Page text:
Wednesday, December 30, 2009

MATC Graduation

I had the opportunity to attend the MATC graduation on December 22nd. I know, it's a community college, and the mid-year graduation and all, but I was expecting some pomp and circumstance. It was at the USCellularena, so the Jumbotron was there to assist those of us in the nosebleed seats. I was too far away to get any good shots of the people I knew who were graduating, one of whom didn't come anyway.
Speaking of Jumbo, plenty of attendees took advantage of popcorn from the concession stand.

Wednesday, December 23, 2009

I miss Goldmann's.

My brother and I had our annual tradition: Christmas shopping and lunch at Goldmann's Department Store on Mitchell. We would buy "cherries on a wire" for mom, undershirts for me, nonironically retro-esque craft supplies, and other things that only they seemed to sell. The lunch counter was awesome. How can a place-a Milwaukee icon- close after being open for the previous 111 years? Was it because of people like me, who only shopped there once a year? Why didn't I appreciate them more? Where am I going to buy undershirts?

Sunday, December 13, 2009

Hanukkah, oh Hanukkah...

...come light the menorah.Happy Hanukkah!

Saturday, December 12, 2009

Santa Cycle Rampage!

Weather was fantastic for the Santa Cycle Rampage today. Throngs of Santas (and reindeer and elves and a fairy [?!]) participated. Cops were on hand just in case Santa was naughty.

Santa brought toys to pass out too- effigies of himself.

In a sea of Coca-Cola Santas, Father Christmas stands alone.

Saturday, December 5, 2009

Perfect day for ice

Dog paw sculpture outside of the doggie spa.

It was cold today, but not too cold to walk outside, and most of the time the sun was shining: the perfect day for ice sculptures. What could be more awesome than taking a walk to the grocery store in Shorewood and watching intrepid artists carving giant blocks of ice?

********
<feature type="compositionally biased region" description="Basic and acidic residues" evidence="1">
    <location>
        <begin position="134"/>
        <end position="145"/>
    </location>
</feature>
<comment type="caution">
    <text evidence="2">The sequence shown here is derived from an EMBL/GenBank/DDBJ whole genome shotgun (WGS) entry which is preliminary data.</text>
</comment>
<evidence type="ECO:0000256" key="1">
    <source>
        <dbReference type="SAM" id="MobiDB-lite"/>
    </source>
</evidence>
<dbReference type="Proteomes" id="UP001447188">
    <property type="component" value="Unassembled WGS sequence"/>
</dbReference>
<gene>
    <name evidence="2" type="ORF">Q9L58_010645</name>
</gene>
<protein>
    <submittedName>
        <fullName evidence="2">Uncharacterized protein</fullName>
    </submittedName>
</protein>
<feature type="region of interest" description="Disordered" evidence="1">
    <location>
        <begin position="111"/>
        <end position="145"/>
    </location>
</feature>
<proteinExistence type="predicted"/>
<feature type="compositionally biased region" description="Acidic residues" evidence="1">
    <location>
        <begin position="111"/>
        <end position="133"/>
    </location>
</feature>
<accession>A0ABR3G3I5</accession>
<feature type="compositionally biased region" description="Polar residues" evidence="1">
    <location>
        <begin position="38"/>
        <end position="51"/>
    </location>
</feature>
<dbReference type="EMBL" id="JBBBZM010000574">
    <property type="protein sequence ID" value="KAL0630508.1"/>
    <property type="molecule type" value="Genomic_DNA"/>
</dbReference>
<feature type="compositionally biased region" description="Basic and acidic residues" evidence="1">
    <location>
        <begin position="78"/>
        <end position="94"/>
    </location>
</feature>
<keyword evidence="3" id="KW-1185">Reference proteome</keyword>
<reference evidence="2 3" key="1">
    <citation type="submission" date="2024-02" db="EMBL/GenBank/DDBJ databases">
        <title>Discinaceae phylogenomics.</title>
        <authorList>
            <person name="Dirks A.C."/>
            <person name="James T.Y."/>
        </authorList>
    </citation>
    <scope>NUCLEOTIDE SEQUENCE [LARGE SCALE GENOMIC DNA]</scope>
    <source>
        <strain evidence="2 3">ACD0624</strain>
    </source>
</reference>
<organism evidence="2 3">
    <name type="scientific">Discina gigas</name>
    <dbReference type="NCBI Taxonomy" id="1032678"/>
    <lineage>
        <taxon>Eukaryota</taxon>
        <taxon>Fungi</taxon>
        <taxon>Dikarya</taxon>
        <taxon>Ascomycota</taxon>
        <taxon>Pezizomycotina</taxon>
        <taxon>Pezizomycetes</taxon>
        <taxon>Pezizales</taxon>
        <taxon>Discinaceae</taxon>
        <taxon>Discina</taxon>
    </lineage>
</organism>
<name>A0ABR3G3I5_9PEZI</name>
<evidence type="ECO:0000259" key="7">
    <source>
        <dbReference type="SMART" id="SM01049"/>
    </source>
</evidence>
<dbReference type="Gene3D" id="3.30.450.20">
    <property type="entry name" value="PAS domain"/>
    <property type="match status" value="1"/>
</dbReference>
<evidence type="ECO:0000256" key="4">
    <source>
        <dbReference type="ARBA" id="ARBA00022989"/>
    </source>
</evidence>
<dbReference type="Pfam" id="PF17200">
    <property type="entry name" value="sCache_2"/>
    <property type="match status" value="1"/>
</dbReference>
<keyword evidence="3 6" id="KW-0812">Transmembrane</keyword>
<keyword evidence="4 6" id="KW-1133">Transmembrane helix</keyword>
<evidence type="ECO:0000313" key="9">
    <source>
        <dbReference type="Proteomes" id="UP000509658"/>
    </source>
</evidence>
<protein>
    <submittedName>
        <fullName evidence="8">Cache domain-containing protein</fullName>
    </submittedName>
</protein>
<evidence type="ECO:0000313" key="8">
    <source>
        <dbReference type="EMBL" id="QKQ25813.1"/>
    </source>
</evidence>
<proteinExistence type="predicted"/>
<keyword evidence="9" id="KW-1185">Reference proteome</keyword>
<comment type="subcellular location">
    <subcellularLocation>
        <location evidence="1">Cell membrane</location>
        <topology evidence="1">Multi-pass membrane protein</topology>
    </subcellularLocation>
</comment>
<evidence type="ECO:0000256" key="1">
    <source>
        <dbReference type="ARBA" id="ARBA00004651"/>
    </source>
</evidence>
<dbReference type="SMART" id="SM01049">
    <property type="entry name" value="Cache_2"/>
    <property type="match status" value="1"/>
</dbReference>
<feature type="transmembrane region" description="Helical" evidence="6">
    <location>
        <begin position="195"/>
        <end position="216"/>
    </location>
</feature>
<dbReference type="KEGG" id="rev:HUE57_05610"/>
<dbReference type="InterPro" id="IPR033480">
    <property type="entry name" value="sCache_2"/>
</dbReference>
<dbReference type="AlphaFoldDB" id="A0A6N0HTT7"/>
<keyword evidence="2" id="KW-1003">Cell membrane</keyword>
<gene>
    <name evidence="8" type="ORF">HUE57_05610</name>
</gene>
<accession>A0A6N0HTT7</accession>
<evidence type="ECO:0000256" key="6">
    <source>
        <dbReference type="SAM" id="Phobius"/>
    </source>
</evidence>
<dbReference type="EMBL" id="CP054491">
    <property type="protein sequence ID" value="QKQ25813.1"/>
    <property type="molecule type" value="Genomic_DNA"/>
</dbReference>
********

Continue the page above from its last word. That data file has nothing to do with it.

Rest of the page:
I'm not sure what this (above) is supposed to be. A heart? A butt? It's kind of sexy. I like the way the light was shining on it. Ok, it's pretty hot. I can't believe it didn't melt itself.

Well, I learned something interesting about ice sculptures. What's different about the picture above and the one below? The above shot was taken about 45 minutes before the next one, below.

Aha- I always thought you could only take away from an ice sculpture, by shaving or carving. As it turns out, you can also add parts to one. The miracle of ice!

Of course, it would have been even more awesome if any of the artists was carving otter shapes, since otters LOVE ice. It would have been great symbolism. But alas...

Wednesday, December 2, 2009

Schroeder Books and Music

Schroeder Books & Music, 7629 W. Greenfield Avenue, Westallica: shelves piled high with books and magazines in genres that you can't find anywhere else. (Adjacent to the "Americana" section is "Linconana.") It's always worth a look-see here. I've imagined that every book ever published is in there...somewhere.

I found a Workbasket Magazine from the 1950's, in case I ever want to tat a doily. These are collectible little mags with historical value- not just needlework (presumably kept in a tidy basket by the hearth) but also for the ads. ("Steady pay every day as a Practical Nurse! Enjoy security, no recession for Nurses. Earn to $65 per week, good times or bad. Florence Nightingale School of Nursing.") As I checked out, the lady said,
"We have hundreds of Workbaskets."
The mind reels!

I mentioned that I'm a longtime customer (sporadically) and used to go to the old store on 7th and Wisconsin, when it was across the street from the old Duncan Donuts, back in the 80's and early '90's. This was before the "revitalization" of downtown Milwaukee. She told me about the fire that destroyed the store- they had two locations at that time- and thousands of books stored beneath the street, all destroyed. But they have plenty again, so make sure you do some Christmas shopping for the lover of historic needework patterns or Linconana aficionado in your life.

Saturday, November 21, 2009

Holiday Folk Fair!